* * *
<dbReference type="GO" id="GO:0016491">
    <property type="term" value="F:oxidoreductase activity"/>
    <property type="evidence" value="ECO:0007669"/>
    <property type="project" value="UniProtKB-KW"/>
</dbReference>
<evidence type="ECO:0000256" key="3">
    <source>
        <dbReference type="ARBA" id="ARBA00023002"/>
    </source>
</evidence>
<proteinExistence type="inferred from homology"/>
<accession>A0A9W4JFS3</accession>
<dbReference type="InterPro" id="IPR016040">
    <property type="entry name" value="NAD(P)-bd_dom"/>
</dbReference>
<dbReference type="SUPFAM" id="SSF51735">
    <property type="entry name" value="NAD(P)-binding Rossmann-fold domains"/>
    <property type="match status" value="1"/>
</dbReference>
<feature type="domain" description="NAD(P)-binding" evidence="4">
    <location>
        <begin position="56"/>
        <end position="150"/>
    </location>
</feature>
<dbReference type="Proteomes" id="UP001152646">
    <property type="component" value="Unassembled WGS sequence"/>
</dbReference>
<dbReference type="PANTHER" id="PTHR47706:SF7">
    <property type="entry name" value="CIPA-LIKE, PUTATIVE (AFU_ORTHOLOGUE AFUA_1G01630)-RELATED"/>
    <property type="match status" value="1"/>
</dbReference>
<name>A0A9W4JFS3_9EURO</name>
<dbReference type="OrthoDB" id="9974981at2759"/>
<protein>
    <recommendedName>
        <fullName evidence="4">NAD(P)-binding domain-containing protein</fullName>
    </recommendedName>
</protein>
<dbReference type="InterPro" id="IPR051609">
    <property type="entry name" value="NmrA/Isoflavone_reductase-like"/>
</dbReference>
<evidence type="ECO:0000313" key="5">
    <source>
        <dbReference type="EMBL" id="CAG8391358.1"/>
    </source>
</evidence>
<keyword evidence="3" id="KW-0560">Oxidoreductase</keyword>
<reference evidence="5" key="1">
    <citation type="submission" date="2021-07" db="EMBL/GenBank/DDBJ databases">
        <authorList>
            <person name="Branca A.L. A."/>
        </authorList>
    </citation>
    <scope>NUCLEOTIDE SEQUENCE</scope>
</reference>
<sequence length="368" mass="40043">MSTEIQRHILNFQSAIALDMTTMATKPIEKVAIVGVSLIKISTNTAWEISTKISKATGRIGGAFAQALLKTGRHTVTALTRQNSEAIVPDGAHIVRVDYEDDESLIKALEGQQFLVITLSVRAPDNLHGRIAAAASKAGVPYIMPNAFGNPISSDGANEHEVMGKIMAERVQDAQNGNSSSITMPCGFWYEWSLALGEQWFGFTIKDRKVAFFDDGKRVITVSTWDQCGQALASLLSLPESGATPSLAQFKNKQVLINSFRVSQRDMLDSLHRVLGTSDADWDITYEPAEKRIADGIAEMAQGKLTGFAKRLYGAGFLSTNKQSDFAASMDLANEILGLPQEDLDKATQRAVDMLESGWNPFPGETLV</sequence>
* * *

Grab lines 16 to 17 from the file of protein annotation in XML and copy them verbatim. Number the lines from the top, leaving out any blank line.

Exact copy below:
<dbReference type="SUPFAM" id="SSF51735">
    <property type="entry name" value="NAD(P)-binding Rossmann-fold domains"/>